[code language=”html”]
<house>
<second_floor>
<bedroom>
<bed />
</bedroom>
</second_floor>
<first_floor>
<living_room>
<television />
</living_room>
<kitchen>
<fridge />
</kitchen>
<entrance>
<front_door>
<door_bell>
</front_door>
</entrance>
</first_floor>
</house>
[/code]

2. The Look: CSS (Cascading Style Sheets)

Not all rooms, tables, and chairs look the same, nor do words or images on a page. That’s where CSS comes in – CSS defines how elements look, describing their color, size, position, shape, and more. Here’s an example of how we’d use pseudo-CSS to style a bedroom in our house:

[code language=”css”]
bedroom {
width: 12ft;
height: 8ft;
walls: 1mm wallpaper matte;
floor: carpet
}
[/code]

Continue reading

Where Are They Now? Brooks Swinnerton

By

Brooks Swinnerton headshot

Meet Brooks Swinnerton, graduate (and now Teaching Assistant) of General Assembly’s 10-week Back-End Web Development course. We sat down with Brooks to find out what inspired him to learn to code, what he’s done with his new skills, and why he returned to GA to pay it forward. Emily Lu, General Assembly

Name: Brooks Swinnerton (@bswinnerton)
Occupation: Systems Administrator, New York University; Teaching Assistant, General Assembly

1. What inspired you to learn back-end web development?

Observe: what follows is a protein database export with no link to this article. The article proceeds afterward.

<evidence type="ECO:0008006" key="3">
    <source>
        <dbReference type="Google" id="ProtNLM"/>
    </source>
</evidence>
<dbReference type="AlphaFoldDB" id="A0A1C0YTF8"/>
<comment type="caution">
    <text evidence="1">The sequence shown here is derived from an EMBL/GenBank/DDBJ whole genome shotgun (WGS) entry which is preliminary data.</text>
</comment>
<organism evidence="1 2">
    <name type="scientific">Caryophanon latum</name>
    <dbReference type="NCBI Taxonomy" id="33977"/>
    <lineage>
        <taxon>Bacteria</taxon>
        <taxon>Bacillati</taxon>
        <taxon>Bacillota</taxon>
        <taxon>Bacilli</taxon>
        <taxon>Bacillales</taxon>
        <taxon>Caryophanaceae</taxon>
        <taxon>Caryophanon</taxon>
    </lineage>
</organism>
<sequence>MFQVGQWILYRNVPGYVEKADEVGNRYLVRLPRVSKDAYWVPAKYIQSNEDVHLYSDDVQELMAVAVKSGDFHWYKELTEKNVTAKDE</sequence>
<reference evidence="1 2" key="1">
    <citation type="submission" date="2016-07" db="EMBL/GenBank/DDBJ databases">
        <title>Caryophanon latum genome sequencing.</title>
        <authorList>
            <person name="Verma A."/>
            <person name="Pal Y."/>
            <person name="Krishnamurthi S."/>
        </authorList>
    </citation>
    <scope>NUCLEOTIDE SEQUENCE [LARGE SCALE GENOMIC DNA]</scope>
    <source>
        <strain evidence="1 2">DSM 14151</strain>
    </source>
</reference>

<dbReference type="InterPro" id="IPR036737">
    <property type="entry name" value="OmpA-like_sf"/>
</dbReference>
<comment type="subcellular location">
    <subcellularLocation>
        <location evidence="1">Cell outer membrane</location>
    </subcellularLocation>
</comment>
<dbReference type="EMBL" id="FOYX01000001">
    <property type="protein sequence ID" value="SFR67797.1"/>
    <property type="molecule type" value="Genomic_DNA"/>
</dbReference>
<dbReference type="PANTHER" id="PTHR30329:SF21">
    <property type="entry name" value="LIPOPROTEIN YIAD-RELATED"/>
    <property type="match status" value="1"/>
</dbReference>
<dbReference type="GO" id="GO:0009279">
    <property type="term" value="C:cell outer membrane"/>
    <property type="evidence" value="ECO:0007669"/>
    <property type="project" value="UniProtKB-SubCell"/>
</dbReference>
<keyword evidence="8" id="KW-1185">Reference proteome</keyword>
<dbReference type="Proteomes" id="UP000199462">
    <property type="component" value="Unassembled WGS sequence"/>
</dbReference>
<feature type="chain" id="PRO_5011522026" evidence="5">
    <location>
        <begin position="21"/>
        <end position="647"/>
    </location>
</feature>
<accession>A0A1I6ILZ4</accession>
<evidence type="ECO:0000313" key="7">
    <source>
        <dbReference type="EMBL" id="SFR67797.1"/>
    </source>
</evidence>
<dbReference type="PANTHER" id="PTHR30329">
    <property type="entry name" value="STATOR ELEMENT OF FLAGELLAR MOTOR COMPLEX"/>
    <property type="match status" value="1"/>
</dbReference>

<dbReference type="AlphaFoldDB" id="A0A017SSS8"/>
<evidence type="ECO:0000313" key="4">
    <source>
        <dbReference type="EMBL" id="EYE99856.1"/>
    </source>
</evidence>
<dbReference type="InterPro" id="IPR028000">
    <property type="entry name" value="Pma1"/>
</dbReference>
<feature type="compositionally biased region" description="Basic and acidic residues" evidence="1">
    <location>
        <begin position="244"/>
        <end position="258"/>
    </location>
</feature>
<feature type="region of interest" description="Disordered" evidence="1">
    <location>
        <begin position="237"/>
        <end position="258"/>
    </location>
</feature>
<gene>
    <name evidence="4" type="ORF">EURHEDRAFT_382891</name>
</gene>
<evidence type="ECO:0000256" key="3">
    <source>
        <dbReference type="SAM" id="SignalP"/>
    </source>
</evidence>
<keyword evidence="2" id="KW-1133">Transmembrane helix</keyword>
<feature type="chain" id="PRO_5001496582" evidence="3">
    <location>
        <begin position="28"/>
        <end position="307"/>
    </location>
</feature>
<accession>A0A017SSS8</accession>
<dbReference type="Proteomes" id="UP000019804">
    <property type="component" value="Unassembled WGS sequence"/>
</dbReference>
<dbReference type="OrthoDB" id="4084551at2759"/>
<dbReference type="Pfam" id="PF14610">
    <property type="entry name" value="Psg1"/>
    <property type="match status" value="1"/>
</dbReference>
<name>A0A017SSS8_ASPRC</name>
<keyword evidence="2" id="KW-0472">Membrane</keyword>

Whenever I ran into a problem or inefficiency, I found myself thinking, “There should be an easier way to do X.” When I couldn’t find a solution, my next thought would be, “I wish I could just create it”. That’s why I decided to learn Ruby on Rails — I wanted the knowledge and power to simplify my life.

Now with these skills, I no longer have to “wish” for a solution; I can create it. I have the freedom to drive the product to exactly where I want it to go, right down to the buttons.

2. What’s something exciting you’ve done with your new Ruby on Rails skills?

Back in March I participated in a five-day event called The Startup Bus. The goal was to build a startup on a bus and launch it 1,800 miles later at SXSW. I applied completely on a whim, and a week later found myself boarding a bus in Union Square with 30 strangers. I took this time to work on my startup idea, Readin.gs. We worked on the bus for 13 hours a day, slept very little and fueled up at Walmarts along the way. It was an insane experience, but made some incredible like-minded friends by the end of the trip.

Continue reading

5 Steps for Getting Started Coding a Web App

By

Keep your goals in sight. You’ve made your resolutions — we want to help you keep them (at least the ones that aren’t food related). That’s why we’ve put together five simple things you can do to get started in Back-End Web Development using Ruby on Rails.

Continue reading

What Is: Back-End Web Development

By

matt-jording

Matt Jording is a software developer and an Instructor at General Assembly (with a great mustache).

Name: Matt Jording (@mjording)
Occupation: Software Developer

1. In 140 characters or less, what is back-end web development?

It’s the structure that allows information to be shared across accounts or people. It’s the glue that binds the internet together.

2. If a website were a plant, back-end web development would be ______?

If a website were a plant, back-end web development would be the root system. It’s the component that provides the energy (food and water, in this instance) that powers the plant and enables it to grow.

Continue reading